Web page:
Scripts Gallery

The Script series of paintings comes about from Lisa’s interest in Runes and other ancient languages.  She had the thought - What if some of the most famous and recognisable poems and prose from literature had actually originated from earlier times and were to be discovered written on ancient manuscripts or hewn into stone in some arcane language?


The written word has not existed for as long as is generally thought. The depiction of numbers, or numerology, has existed for approximately 40,000 years, beginning with notches or tally marks being carved into bones.  Cave paintings and graffiti marks on rocks also date from the same period but the written word, as a set of visible or tactile marks to depict language in a systematic way, is thought to have only developed in approximately 3,500 BC independently in different parts of the world; mainly Sumaria and Egypt. The Egyptians attributed the gift of writing to the God Thoth; in Mesopotamia, the Sumarians to the God Enlil. To these ancient civilisations, writing appeared to be Devine in origin as it allowed for memory to be extended indefinitely and for tribal culture and history; which could previously only be passed onto future generations verbally; to be transcribed into a physical existence and retained forever.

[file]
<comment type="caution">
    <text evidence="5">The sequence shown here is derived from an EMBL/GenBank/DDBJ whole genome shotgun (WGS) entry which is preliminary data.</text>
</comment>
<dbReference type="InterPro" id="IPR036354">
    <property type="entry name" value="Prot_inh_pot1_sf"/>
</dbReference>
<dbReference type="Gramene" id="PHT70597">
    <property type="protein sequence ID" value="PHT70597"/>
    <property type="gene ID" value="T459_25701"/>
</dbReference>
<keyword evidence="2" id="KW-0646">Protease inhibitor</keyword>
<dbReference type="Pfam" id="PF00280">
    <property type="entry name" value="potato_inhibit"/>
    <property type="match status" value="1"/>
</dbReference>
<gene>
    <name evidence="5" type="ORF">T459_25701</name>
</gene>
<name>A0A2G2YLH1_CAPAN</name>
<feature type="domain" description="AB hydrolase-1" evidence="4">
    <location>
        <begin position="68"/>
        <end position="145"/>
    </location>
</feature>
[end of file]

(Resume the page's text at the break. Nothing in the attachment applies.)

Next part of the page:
Lisa’s preferred text for her script paintings is to use a runic alphabet. These originate from early Norse/Germanic origins, with the earliest inscriptions from around 150 AD. Initially, the paintings used Shakespeare’s Sonnet XVIII (Shall I compare thee to a summer’s day) and the Roman poet Virgil’s epic Latin poem Aeneid.  The concept has been picked up by several commissions where clients have proposed their favourite literature pieces and have them rendered in this way. Among these have been W. H. Auden’s 12 Songs ('Stop all the clocks') and Elizabeth Barrett Browning’s Sonnets from the Portuguese (‘How Do I Love Thee’), both intended to commemorate significant anniversaries.  Scripts can be produced in either Oil or Watercolour.


All images and artwork depicted on this site are copyright Lisa Rippon

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